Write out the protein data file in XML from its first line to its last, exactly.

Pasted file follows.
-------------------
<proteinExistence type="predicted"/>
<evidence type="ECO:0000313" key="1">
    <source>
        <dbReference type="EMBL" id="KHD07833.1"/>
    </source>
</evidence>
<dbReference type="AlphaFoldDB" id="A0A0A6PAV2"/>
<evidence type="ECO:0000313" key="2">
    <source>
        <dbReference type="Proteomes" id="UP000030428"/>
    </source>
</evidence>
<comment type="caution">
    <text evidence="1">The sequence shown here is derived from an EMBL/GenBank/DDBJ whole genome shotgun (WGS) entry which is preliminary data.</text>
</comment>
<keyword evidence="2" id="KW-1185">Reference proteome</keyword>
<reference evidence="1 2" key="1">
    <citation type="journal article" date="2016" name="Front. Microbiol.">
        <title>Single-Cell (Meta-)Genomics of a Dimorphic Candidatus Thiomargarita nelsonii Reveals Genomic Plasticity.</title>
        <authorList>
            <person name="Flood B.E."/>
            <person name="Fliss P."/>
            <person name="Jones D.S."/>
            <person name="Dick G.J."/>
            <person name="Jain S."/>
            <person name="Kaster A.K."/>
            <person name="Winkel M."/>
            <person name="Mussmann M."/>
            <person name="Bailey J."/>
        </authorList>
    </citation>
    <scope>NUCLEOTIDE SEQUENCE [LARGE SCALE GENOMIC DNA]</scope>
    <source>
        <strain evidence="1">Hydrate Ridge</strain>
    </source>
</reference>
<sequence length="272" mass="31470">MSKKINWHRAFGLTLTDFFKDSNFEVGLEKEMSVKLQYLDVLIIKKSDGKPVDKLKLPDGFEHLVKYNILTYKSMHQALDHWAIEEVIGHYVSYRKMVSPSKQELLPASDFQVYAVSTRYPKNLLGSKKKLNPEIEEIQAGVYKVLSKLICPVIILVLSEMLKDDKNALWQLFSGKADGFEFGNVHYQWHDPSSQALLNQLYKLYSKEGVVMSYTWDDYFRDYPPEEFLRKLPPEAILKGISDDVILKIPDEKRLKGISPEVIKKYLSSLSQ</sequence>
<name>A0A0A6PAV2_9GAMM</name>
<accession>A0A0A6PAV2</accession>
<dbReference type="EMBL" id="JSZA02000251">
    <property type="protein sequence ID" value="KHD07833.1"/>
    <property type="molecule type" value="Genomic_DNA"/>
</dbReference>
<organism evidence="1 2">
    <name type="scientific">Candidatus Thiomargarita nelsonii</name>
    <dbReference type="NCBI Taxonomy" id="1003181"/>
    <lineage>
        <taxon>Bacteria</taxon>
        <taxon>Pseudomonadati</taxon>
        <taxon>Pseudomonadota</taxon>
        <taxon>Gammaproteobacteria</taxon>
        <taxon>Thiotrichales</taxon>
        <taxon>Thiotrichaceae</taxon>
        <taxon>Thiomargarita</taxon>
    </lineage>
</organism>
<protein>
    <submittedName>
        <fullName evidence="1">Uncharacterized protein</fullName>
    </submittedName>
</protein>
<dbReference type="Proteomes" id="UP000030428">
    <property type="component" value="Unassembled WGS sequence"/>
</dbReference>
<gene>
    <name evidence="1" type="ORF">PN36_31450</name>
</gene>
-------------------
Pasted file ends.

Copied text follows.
<proteinExistence type="predicted"/>
<evidence type="ECO:0000313" key="1">
    <source>
        <dbReference type="EMBL" id="KHD07833.1"/>
    </source>
</evidence>
<dbReference type="AlphaFoldDB" id="A0A0A6PAV2"/>
<evidence type="ECO:0000313" key="2">
    <source>
        <dbReference type="Proteomes" id="UP000030428"/>
    </source>
</evidence>
<comment type="caution">
    <text evidence="1">The sequence shown here is derived from an EMBL/GenBank/DDBJ whole genome shotgun (WGS) entry which is preliminary data.</text>
</comment>
<keyword evidence="2" id="KW-1185">Reference proteome</keyword>
<reference evidence="1 2" key="1">
    <citation type="journal article" date="2016" name="Front. Microbiol.">
        <title>Single-Cell (Meta-)Genomics of a Dimorphic Candidatus Thiomargarita nelsonii Reveals Genomic Plasticity.</title>
        <authorList>
            <person name="Flood B.E."/>
            <person name="Fliss P."/>
            <person name="Jones D.S."/>
            <person name="Dick G.J."/>
            <person name="Jain S."/>
            <person name="Kaster A.K."/>
            <person name="Winkel M."/>
            <person name="Mussmann M."/>
            <person name="Bailey J."/>
        </authorList>
    </citation>
    <scope>NUCLEOTIDE SEQUENCE [LARGE SCALE GENOMIC DNA]</scope>
    <source>
        <strain evidence="1">Hydrate Ridge</strain>
    </source>
</reference>
<sequence length="272" mass="31470">MSKKINWHRAFGLTLTDFFKDSNFEVGLEKEMSVKLQYLDVLIIKKSDGKPVDKLKLPDGFEHLVKYNILTYKSMHQALDHWAIEEVIGHYVSYRKMVSPSKQELLPASDFQVYAVSTRYPKNLLGSKKKLNPEIEEIQAGVYKVLSKLICPVIILVLSEMLKDDKNALWQLFSGKADGFEFGNVHYQWHDPSSQALLNQLYKLYSKEGVVMSYTWDDYFRDYPPEEFLRKLPPEAILKGISDDVILKIPDEKRLKGISPEVIKKYLSSLSQ</sequence>
<name>A0A0A6PAV2_9GAMM</name>
<accession>A0A0A6PAV2</accession>
<dbReference type="EMBL" id="JSZA02000251">
    <property type="protein sequence ID" value="KHD07833.1"/>
    <property type="molecule type" value="Genomic_DNA"/>
</dbReference>
<organism evidence="1 2">
    <name type="scientific">Candidatus Thiomargarita nelsonii</name>
    <dbReference type="NCBI Taxonomy" id="1003181"/>
    <lineage>
        <taxon>Bacteria</taxon>
        <taxon>Pseudomonadati</taxon>
        <taxon>Pseudomonadota</taxon>
        <taxon>Gammaproteobacteria</taxon>
        <taxon>Thiotrichales</taxon>
        <taxon>Thiotrichaceae</taxon>
        <taxon>Thiomargarita</taxon>
    </lineage>
</organism>
<protein>
    <submittedName>
        <fullName evidence="1">Uncharacterized protein</fullName>
    </submittedName>
</protein>
<dbReference type="Proteomes" id="UP000030428">
    <property type="component" value="Unassembled WGS sequence"/>
</dbReference>
<gene>
    <name evidence="1" type="ORF">PN36_31450</name>
</gene>